They carried totopos, which look fragile, but are cooked to a point of flexibility that, when reheated on a comal or over an open fire, attain a perfect crisp, crunchy texture that is uniquely satisfying.  Along with dried salsas that could be rehydrated with a little water and dried meats made palatable by simmering in the same salsa, plus whatever greens and fresh meats that could be gathered along the trail, the hardy mule drivers ate pretty well without carrying a lot of extra weight.

Tezoatlan’s totopos are a local addiction, part of everyone’s daily diet in this magically beautiful village of the Lower Mixtec.  My guy Manuel was born and raised there, in the building where his father had an electric mill used to grind fresh nixtamal carried in by local women daily in five gallon buckets.  The mill had stone discs inside which had to be chiseled on a regular basis to make stone ground, whole grain masa for tortillas, tamales and other antojitos and, of course, for totopos.

DOÑA Filiberta is one of two women in Tezoatlan who are still making tototopos, although age and arthritis have slowed her down considerably.  Manuel (along with plenty of Tezoatlan’s townspeople, no doubt) has long been concerned about the future of their favorite oversized cracker… but we can all relax after our visit to her kitchen workshop in September when she assured us that her grandaughter is learning the trade and will be taking over this important work.

The photo at the top shows Doña Fili’s old fashioned, thin pottery comales (griddles) upon which her totopos (also shown) bake over a hardwood fire, just as they have always been.  The second shot features Doña Fili herself, with the stone metate still used to grind nixtamal.  She also has a small stone mill similar to the one Manuel’s father used in the family business, and she still remembers him fondly.  She says he was a kind man who always provided hot water for the women to wash their hands on brisk Mixtec mornings.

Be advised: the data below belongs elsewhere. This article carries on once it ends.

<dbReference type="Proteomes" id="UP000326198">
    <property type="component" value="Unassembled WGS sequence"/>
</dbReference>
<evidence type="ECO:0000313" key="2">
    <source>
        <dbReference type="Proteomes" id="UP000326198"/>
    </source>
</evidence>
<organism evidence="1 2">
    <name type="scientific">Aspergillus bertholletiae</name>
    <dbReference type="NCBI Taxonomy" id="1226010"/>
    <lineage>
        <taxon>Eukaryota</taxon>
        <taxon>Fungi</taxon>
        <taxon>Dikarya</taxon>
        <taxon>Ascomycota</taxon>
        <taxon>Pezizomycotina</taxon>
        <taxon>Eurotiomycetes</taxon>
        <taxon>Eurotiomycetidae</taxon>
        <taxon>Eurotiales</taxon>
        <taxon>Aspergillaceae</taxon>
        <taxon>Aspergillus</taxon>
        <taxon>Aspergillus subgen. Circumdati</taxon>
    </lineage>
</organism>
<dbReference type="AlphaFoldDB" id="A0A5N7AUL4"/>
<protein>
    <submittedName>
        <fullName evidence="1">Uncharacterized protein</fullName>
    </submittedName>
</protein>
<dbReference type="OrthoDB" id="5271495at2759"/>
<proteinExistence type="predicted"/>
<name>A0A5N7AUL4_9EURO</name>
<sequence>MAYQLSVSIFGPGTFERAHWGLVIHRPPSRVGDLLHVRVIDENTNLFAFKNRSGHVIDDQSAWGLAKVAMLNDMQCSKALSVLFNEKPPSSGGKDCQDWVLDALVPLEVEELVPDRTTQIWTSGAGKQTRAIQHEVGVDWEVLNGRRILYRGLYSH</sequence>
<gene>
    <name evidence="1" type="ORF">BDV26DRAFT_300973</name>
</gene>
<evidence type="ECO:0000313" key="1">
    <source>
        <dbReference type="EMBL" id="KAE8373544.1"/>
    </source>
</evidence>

Mexico’s food traditions are the glue that hold its people together.  I hope you can take a trip someday to small town Oaxaca where you will see and taste exactly what I mean!

¡Buen provecho!

Donna

SWEET MEMORIES OF MEXICO

For a country with so few dessert options, Mexico has a serious sweet tooth.  Desserts are more varied on the tourist strip, but at the end of many a fine meal in Mexican restaurants I have asked for the dessert selection only to have the waiter respond with a great flourish, “Hay flannnn…’ trailing off that final consonant in a hopeful tone…

So flan it is for dessert, and if it’s well made, it rivals cheesecake as a finish and isn’t nearly as rich.  It’s actually a stroke of dessert genius as it tops off a spicy Mexican meal like nothing else could.

But about that sweet tooth.  If you’re ever in a traditional Mexican market, or even a decent Mexican supermarket, take a look at the candy aisle.  The selection above is pretty typical, candy for the eye as well as that aching tooth.  So what’s behind all that day-glo display?  Here’s a short list.